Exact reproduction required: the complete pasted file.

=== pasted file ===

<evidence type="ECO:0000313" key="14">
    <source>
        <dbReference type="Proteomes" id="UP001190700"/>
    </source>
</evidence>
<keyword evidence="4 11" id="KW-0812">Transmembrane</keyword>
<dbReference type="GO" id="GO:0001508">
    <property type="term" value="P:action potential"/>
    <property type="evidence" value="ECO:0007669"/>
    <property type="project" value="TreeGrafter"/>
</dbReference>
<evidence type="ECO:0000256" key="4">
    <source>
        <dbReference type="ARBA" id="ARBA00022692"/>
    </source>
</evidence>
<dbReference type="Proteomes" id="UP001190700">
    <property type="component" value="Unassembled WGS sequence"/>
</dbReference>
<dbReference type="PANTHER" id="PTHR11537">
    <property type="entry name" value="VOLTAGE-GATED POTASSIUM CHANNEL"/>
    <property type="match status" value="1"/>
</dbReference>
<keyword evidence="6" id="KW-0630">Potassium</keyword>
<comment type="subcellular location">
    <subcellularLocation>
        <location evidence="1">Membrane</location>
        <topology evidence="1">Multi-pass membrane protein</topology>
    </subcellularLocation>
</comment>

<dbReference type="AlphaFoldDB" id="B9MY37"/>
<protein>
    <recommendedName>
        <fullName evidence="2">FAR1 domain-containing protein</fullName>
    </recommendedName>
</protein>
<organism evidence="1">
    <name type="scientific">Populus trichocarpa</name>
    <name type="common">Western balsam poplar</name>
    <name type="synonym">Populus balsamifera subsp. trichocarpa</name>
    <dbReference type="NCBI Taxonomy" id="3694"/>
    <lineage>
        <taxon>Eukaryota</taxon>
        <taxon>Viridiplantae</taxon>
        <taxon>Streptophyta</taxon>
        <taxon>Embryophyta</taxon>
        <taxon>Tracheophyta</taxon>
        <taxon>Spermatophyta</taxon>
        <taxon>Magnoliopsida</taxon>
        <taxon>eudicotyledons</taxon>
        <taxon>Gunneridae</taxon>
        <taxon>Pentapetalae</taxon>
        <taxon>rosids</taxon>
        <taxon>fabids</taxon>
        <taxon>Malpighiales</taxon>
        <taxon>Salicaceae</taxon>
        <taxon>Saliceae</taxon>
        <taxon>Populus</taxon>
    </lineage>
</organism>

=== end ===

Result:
<evidence type="ECO:0000313" key="14">
    <source>
        <dbReference type="Proteomes" id="UP001190700"/>
    </source>
</evidence>
<keyword evidence="4 11" id="KW-0812">Transmembrane</keyword>
<dbReference type="GO" id="GO:0001508">
    <property type="term" value="P:action potential"/>
    <property type="evidence" value="ECO:0007669"/>
    <property type="project" value="TreeGrafter"/>
</dbReference>
<evidence type="ECO:0000256" key="4">
    <source>
        <dbReference type="ARBA" id="ARBA00022692"/>
    </source>
</evidence>
<dbReference type="Proteomes" id="UP001190700">
    <property type="component" value="Unassembled WGS sequence"/>
</dbReference>
<dbReference type="PANTHER" id="PTHR11537">
    <property type="entry name" value="VOLTAGE-GATED POTASSIUM CHANNEL"/>
    <property type="match status" value="1"/>
</dbReference>
<keyword evidence="6" id="KW-0630">Potassium</keyword>
<comment type="subcellular location">
    <subcellularLocation>
        <location evidence="1">Membrane</location>
        <topology evidence="1">Multi-pass membrane protein</topology>
    </subcellularLocation>
</comment>

<dbReference type="AlphaFoldDB" id="B9MY37"/>
<protein>
    <recommendedName>
        <fullName evidence="2">FAR1 domain-containing protein</fullName>
    </recommendedName>
</protein>
<organism evidence="1">
    <name type="scientific">Populus trichocarpa</name>
    <name type="common">Western balsam poplar</name>
    <name type="synonym">Populus balsamifera subsp. trichocarpa</name>
    <dbReference type="NCBI Taxonomy" id="3694"/>
    <lineage>
        <taxon>Eukaryota</taxon>
        <taxon>Viridiplantae</taxon>
        <taxon>Streptophyta</taxon>
        <taxon>Embryophyta</taxon>
        <taxon>Tracheophyta</taxon>
        <taxon>Spermatophyta</taxon>
        <taxon>Magnoliopsida</taxon>
        <taxon>eudicotyledons</taxon>
        <taxon>Gunneridae</taxon>
        <taxon>Pentapetalae</taxon>
        <taxon>rosids</taxon>
        <taxon>fabids</taxon>
        <taxon>Malpighiales</taxon>
        <taxon>Salicaceae</taxon>
        <taxon>Saliceae</taxon>
        <taxon>Populus</taxon>
    </lineage>
</organism>